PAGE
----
The “Minakata Mandala” and the Five Wonders

Karasawa:
What can be considered as the core of Kumagusu Minakata’s thoughts is what is called “Minakata Mandala *1“. It is a very strange diagram, but in this diagram, Kumagusu’s unique cosmology is expressed. Kumagusu shows five kinds of realms. Uniquely he call thease realms “fushigi *2” (≒wonder) in this diagram.

The first is “monofushigi (the wonder of substance)”. It refers to the realm of things that we see as objects, the realm that is captured by physics and science.

The second,  “kokoro fushigi (the wonder of heart-mind)”,  refers to the realm of the mind, the so-called field of study in psychology.

The third “koto fushigi (the wonder of facts or events)” is a place where the mind and things interact in a moderate way. It is a “place” where there is an appropriate distance in the real world, where the mind does not dominate things, nor do things dominate the mind.

The fourth is  “ri fushigi (the wonder of principles)”. It is the interface between the self and others, or between the primordial field and the real world. According to Kumagusu, it also includes things that can be known by precognition or the sixth sense. It is a subtle and exquisite realm, where things are barely distinguishable, yet mixed together.

The fifth and final one is the “dai fushigi (the great wonder of Buddha Dainichi)”. It is a fundamental place where no human laws can be established and where self and others are all fused and unified. It is a place where there is no inside or outside, where everything is complete.

Kumagusu believes that it is impossible for human beings to capture “dai fushigi”, the great wonder, but we may be able to think up to “ri fushigi”, the wonder of principles. In “ri fushigi”, what is called “emergence”, such as synchronicity, coincidence beyond coincidence, happens as a matter of course. Kumagusu independently named this phenomenon “Yariate *3”.

*1  drawing made by Minakata Kumagusu in a letter to his friend Dogi Houryu.
Taisuke Karasawa, “[Research Paper,Working PaperReport] The Contact Point between ‘Southern Mandala’ and ‘Kegon SutraReport on Research Activities in 2015,Ryukoku University Center for World Buddhist Culture,March31,2016,p. 191-212, Ryukoku University Library
*2 Teachings of Buddha . It is beyond human understanding and recognition. Something that cannot be expressed in words.
  What is wonderKotobank
Kumagusu uses These “wonders” as  the words that uniquely “realms” or “place”.
*3 Coined by Kumagusu Minakata, it refers to discoveries, inventions, and targets that are beyond the realm of chance.
Taisuke Karasawa, “Bricoleur Kumagusu-On ‘Yaritai’ and Bricolage” (Toyo University ‘Eco-Philosophy’ Studies”March2018,vol.12p. 25-38, Toyo University Academic Information Repository

Karasawa:
“Here are a few words . There is such a thing as wonder. There is koto fushigi. There is mono fushigi. There is kokoro fushigi. There is ri fushigi. There is dai fushigi, the Great wonder of Buddha Dainichi. This phrase is Kumagusu’s explanation of “Five Wonders”.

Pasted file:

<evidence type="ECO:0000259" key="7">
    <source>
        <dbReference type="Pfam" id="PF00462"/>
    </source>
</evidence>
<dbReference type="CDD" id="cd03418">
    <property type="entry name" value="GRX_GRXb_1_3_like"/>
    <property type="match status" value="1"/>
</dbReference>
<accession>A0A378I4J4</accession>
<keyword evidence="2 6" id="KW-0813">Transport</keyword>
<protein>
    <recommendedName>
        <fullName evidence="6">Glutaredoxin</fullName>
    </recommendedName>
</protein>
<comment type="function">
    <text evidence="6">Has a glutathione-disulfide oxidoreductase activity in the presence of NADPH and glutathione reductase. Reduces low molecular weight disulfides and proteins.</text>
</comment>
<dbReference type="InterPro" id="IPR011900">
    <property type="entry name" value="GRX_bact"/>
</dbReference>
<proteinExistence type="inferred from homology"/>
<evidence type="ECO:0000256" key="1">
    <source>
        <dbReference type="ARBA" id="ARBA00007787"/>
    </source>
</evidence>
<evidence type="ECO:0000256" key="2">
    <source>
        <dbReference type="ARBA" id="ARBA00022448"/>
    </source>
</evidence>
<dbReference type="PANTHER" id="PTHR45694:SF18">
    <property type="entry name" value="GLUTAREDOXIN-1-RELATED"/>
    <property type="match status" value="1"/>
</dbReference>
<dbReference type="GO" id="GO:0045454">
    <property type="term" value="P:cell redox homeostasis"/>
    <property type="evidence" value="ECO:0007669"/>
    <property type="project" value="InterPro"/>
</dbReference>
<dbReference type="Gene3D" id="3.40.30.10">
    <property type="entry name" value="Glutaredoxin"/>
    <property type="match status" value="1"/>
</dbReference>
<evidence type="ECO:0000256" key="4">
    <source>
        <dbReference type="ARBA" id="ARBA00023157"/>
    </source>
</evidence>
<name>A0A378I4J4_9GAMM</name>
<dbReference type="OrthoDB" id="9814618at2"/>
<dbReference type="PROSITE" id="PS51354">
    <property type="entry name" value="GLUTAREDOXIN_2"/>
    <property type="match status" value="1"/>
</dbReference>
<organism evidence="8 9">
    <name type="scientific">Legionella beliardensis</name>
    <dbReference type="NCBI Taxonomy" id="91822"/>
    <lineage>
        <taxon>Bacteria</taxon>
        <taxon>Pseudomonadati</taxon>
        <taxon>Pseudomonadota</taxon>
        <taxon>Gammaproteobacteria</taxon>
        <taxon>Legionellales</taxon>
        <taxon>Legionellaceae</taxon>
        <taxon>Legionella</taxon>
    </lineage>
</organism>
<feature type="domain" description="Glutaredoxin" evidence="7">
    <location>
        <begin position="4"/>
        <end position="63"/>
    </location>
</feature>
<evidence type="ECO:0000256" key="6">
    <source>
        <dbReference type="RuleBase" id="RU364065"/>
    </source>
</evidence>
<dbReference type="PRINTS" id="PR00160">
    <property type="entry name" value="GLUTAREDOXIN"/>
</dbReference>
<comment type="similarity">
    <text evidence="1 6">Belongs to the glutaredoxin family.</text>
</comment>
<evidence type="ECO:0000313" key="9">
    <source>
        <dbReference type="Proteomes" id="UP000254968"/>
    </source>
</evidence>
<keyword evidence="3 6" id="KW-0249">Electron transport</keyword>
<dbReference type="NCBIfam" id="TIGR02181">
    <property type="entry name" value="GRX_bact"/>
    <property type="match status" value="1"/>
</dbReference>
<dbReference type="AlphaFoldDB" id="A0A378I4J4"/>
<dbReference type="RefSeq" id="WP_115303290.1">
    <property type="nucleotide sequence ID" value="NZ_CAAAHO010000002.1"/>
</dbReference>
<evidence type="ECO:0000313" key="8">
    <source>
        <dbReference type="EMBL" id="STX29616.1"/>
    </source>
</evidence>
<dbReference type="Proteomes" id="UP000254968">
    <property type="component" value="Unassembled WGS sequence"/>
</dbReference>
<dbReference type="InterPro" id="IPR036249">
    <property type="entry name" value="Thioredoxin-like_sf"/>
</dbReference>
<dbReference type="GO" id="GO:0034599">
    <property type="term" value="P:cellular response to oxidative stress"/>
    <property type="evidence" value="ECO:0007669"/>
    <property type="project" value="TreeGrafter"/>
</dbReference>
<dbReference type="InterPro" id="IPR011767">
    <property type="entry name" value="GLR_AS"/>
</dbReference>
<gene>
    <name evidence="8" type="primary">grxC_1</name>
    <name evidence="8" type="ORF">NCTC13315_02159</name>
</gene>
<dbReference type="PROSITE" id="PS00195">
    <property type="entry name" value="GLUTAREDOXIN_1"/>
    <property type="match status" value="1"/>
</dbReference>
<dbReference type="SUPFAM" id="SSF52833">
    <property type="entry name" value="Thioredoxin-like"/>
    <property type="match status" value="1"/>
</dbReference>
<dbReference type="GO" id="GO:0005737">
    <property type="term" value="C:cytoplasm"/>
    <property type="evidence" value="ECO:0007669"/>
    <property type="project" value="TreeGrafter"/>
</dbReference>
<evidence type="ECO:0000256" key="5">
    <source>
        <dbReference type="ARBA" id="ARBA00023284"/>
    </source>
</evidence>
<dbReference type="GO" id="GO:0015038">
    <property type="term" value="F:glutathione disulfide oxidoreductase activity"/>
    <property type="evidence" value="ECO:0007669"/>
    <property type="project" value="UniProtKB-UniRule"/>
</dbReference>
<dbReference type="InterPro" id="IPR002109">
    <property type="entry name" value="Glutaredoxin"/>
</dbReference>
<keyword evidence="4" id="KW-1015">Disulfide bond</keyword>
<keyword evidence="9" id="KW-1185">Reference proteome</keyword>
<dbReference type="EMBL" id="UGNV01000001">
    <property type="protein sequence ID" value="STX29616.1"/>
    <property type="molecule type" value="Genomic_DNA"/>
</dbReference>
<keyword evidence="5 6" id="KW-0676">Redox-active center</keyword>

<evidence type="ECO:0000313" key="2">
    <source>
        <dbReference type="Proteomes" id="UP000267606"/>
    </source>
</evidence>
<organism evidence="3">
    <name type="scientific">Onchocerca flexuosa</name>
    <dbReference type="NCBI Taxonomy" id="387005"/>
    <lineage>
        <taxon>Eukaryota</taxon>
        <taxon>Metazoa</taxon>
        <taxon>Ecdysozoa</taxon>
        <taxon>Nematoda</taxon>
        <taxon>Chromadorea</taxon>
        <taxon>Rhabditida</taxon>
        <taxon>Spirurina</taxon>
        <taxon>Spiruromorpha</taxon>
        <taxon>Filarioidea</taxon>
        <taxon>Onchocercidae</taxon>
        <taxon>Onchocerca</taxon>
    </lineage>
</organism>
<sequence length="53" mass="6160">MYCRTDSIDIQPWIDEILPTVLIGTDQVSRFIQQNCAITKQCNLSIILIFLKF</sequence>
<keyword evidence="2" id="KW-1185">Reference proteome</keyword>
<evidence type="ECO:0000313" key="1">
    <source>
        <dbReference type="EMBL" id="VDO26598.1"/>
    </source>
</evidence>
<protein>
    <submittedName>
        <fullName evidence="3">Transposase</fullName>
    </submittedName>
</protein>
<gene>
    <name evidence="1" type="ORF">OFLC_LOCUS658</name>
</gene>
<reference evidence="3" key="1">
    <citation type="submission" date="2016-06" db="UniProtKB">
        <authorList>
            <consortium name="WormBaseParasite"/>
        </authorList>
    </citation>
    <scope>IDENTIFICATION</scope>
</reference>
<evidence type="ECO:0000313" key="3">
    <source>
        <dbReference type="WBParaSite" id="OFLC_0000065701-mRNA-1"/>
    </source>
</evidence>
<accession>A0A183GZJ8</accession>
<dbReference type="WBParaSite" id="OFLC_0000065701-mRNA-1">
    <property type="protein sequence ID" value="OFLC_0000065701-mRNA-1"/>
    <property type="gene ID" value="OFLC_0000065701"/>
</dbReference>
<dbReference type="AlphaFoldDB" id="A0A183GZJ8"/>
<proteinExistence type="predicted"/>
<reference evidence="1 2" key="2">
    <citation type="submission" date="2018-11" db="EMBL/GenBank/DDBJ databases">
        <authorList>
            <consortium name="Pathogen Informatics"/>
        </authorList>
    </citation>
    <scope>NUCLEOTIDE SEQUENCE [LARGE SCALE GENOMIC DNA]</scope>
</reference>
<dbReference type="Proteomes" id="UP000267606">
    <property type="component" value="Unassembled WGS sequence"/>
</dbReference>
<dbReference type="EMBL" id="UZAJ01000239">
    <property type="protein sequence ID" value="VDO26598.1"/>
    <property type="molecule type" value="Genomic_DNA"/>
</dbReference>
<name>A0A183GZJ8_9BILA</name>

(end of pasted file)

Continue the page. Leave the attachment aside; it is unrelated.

So, how can we enter into “ri fushigi”, the principle wonder and feel the power from the primordial place of “dai fushigi,” the great wonder? I will quote Kumagusu to explain.

“To see the supreme in all things, matter and mind, there is no other way but to enter directly into the supreme.”

The word “direct entry”, he said “jikinyu” in Japanese, means to go deeper than the real world, such as to things, objects, and the mind, or to “ri fushigi (the wonder of principles),” which is closest to the great wonder.

Karasawa:

Kumagusu used the word “direct entry”, which means “to dive into the depths with the whole body and soul”, not just with your head. It can also be thought of as “going inward,” but beyond that, there is the great wonder, a great outward opening. I think this is exactly what the title of this session, “Seclusion and Openness,” is all about.

When you enter into “ri fushigi” that is extremely close to the great wonder, the words you utter become unusually beautiful and poetic. First of all, there are “things, objects, and the mind”, and when you go deeply and directly into them and assemble what you have sensed from the great wonder, the macrocosm, life itself, or its breath becomes apparent. I believe that art is the way of restoring “life itself”.

Karasawa:
In the words of Kumagusu:

「何となれば、大日に帰して、無尽無究の大宇宙の大宇宙のまだ大宇宙を包蔵する大宇宙を、たとえば顕微鏡一台買うてだに一生見て楽しむところ尽きず、そのごとく楽しむところ尽きざればなり。」(=“What if I were to return to Dainichi Buddha, and enjoy the great universe that still contains the universe of the inexhaustible universe, for example, if you were to  buy a microscope, you would never run out of places to look at. There would be no end to the pleasure from doing so.“)